Too often, we set goals that depend on other people, and I don't know how many other people you've ever met, but most are universally unreliable, especially when it comes to something that you need that benefits them not a whit. Unless every aspect of the goal you set is under your control, you have very little likelihood of ever achieving it.

3. Think big.

I read an article (in Entrepreneur, no less) about how to make your first million. The author suggested that the best way to do that is not to focus on making your first $1 million, but on making your first $20 million.

Related: This Entrepreneur Built a $20 Million Empire That Redefines 'Retirement'

That makes sense, because if you concentrate on making your first $20 million and you fall short, you still will likely have made your first million. For my part, my plan for making my first $1 million has always been to marry a rich, elderly and sickly woman and insure her heavily. Women of this sort are in surprisingly short supply and you'd better act quickly because they tend to die almost immediately.

Add to that the fact that the only woman who ever dated me more than three times was my recently deceased ex-wife who, while sickly, was neither rich nor insurable, leading to a marriage of biblically disastrous proportions (think F. Scott and Zelda, had F. Scott instead married a howler monkey with a rapacious PCP habit, and F. Scott was a slob who always left his socks on the floor, while blowing all his money on hats and rock tumbling supplies).

So, anyway, uh, think big: Set goals that you don't think you can achieve and work your tail off to get there. Anyone can follow the advice of lesser men and set clearly achievable goals, but that's for under-achievers and slackers. To be clear, I'm not suggesting you set impossible goals -- like teaching your dog to fly by throwing a Frisbee off a high-rise balcony or developing a way to genetically engineer a teacup rhino by cross breeding armadillos with house cats -- but there is nothing wrong with setting your sights higher than most might believe practicable.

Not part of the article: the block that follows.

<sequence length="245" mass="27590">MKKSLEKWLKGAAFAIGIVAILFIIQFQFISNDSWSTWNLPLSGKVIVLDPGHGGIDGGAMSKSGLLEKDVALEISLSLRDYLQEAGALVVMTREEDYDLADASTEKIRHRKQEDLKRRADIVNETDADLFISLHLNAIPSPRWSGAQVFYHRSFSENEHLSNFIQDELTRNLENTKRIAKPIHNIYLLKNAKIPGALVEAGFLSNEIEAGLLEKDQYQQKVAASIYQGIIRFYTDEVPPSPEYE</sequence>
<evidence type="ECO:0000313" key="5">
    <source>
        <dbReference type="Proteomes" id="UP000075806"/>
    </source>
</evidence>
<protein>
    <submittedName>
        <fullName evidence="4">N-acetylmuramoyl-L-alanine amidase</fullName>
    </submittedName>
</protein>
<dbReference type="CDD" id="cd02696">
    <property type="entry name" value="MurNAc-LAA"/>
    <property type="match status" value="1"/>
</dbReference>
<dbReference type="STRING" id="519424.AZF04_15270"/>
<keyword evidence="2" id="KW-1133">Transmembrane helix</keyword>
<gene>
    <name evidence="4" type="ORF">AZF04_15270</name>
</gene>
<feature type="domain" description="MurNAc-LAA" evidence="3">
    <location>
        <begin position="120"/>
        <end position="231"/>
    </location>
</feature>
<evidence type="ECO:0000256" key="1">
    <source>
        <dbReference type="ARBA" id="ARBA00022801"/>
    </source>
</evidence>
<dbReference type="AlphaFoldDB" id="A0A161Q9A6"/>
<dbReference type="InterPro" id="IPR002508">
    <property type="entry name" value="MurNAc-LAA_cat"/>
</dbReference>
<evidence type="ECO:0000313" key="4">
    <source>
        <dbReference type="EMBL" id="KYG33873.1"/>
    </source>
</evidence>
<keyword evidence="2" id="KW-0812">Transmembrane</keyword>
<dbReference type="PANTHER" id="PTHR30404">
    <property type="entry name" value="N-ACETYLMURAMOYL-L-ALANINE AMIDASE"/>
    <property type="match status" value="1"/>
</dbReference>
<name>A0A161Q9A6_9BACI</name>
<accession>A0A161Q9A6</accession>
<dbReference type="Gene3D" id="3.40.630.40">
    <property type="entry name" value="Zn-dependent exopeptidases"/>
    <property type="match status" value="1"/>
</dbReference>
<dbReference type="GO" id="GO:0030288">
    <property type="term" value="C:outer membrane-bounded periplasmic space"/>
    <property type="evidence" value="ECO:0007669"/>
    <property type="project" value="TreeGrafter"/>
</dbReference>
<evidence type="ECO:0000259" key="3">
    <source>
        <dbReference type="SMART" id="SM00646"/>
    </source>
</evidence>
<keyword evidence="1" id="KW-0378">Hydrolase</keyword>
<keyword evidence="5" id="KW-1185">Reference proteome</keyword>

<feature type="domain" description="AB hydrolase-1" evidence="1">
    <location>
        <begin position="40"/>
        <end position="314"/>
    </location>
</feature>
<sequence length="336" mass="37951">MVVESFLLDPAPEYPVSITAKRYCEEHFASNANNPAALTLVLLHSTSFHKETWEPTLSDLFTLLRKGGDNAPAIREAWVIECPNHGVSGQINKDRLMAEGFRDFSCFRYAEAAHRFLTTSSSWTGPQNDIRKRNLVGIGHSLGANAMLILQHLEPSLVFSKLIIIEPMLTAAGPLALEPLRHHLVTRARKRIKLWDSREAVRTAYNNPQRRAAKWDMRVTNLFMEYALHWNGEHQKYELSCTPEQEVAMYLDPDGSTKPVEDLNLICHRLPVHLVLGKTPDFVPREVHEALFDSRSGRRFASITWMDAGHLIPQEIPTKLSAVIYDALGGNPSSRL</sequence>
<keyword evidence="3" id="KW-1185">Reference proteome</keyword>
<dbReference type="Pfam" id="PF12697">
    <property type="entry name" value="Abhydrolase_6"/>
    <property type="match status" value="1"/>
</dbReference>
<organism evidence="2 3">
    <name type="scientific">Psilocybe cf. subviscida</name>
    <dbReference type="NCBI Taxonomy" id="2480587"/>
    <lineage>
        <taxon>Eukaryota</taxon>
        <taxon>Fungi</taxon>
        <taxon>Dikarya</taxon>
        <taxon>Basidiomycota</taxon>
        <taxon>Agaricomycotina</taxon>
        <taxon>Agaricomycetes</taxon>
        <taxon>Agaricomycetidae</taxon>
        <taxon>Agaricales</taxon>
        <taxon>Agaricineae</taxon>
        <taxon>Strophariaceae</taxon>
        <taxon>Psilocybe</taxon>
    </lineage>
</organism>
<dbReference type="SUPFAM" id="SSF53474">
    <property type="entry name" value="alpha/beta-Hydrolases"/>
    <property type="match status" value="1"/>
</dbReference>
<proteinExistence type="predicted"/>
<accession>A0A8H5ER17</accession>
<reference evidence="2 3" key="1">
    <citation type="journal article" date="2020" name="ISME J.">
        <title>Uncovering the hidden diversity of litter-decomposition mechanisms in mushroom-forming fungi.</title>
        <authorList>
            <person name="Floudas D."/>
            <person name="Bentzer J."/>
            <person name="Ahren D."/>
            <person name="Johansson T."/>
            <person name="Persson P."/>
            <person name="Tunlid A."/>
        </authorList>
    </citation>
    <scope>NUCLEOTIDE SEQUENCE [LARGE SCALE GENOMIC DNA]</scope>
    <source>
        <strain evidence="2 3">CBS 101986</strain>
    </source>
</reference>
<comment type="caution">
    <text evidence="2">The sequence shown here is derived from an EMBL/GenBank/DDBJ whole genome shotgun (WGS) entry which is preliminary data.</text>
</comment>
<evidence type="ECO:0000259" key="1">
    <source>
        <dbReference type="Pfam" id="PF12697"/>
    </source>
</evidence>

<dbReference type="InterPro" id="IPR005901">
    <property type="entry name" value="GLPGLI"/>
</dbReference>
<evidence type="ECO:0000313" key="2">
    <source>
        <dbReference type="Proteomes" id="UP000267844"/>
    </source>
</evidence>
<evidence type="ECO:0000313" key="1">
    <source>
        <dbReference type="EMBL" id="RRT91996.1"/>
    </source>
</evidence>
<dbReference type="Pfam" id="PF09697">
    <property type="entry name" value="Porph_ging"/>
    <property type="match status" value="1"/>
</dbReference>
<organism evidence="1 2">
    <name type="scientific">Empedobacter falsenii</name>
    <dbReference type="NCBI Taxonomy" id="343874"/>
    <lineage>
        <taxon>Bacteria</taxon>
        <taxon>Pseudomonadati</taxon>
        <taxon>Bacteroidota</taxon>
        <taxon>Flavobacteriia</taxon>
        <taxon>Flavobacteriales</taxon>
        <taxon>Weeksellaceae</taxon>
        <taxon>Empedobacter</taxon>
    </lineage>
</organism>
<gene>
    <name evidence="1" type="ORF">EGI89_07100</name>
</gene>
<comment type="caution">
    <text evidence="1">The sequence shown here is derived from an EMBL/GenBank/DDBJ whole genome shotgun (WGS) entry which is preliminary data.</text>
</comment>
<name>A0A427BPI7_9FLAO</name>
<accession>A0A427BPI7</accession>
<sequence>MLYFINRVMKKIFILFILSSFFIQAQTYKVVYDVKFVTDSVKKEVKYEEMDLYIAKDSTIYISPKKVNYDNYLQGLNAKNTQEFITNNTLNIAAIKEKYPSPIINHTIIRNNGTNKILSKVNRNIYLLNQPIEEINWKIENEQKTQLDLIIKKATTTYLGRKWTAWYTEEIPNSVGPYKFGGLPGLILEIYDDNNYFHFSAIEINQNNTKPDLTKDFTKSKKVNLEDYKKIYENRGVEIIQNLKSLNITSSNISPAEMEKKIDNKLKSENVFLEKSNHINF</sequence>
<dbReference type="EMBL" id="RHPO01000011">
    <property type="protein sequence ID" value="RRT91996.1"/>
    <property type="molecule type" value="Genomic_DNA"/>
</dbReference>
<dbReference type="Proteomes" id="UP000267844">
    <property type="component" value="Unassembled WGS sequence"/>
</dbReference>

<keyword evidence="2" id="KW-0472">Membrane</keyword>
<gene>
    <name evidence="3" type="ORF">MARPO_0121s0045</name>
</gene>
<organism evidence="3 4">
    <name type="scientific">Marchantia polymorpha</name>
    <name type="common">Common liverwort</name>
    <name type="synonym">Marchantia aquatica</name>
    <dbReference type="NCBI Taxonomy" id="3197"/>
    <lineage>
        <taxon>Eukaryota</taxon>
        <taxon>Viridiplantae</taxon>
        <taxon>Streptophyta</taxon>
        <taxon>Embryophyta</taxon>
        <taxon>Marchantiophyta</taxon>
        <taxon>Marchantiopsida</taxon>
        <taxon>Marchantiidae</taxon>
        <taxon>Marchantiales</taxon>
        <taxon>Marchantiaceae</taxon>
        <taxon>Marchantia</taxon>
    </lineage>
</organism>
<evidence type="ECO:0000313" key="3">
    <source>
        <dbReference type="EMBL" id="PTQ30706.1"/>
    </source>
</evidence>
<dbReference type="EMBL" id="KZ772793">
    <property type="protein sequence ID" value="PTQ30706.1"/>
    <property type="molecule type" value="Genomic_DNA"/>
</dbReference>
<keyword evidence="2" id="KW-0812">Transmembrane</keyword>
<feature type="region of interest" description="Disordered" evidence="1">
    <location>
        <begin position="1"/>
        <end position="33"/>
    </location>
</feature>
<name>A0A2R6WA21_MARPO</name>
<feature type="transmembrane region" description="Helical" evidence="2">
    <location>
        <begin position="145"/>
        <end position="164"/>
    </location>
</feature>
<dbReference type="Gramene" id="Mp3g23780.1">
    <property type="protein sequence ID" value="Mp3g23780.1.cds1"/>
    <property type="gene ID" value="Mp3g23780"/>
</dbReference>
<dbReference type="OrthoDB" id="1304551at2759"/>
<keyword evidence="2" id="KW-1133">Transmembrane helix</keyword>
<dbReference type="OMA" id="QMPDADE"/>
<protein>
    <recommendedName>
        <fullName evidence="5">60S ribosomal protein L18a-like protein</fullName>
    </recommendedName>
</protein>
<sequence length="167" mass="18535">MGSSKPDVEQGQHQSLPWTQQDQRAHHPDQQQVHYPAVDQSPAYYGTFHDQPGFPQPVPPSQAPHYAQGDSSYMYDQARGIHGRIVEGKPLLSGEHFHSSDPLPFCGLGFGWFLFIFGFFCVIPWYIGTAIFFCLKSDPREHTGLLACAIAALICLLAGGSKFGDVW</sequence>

4. Give yourself time.

It's said that good things come to those who wait (with the obvious exception of those who wait for SMART buses), and there is some truth to that. Of course you should be doing things that take you closer to your goal instead of living in your parents' basement until you're 30 and supporting yourself by selling curios on eBay. If you begin with the end in mind, that is to say, if you start by visualizing where you want to end up in life, the things you need to get there are pretty easy to plot out.

5. Plan for success.

Don't worry that your dreams aren't realistic or that you might not achieve them -- after all, you have friends and relatives to shoot holes in your dreams. Instead, ask not, "What if I fail?" but rather, "What if I succeed?" Worry about failure is pointless and destructive; the surest way to be a failure is to spend time worrying about it. Your goals won't just accomplish themselves; you will have to have a plan, and you'll have to work that plan.

Related: 7 Habits of a Self-Made Millennial Millionaire

6. Manage your risks.

You will never achieve goals you didn't set, but then again there are precious few guarantees in this life. It's said that the only sure things in life are death and taxes; well, I'm here to tell you the only sure thing in life is death, because there are plenty of people who don't pay their taxes and usually end up either in jail, gunned down by government agents or working in politics. So, do pay your taxes.

And while most of the things you will do on your journey to success will carry some measure of risk, that's okay. Just be sure that you consider that risk and weigh it against the reward.

Phil La Duke


Phil La Duke is a speaker and writer. Find his books at amazon.com/author/philladuke. Twitter @philladuke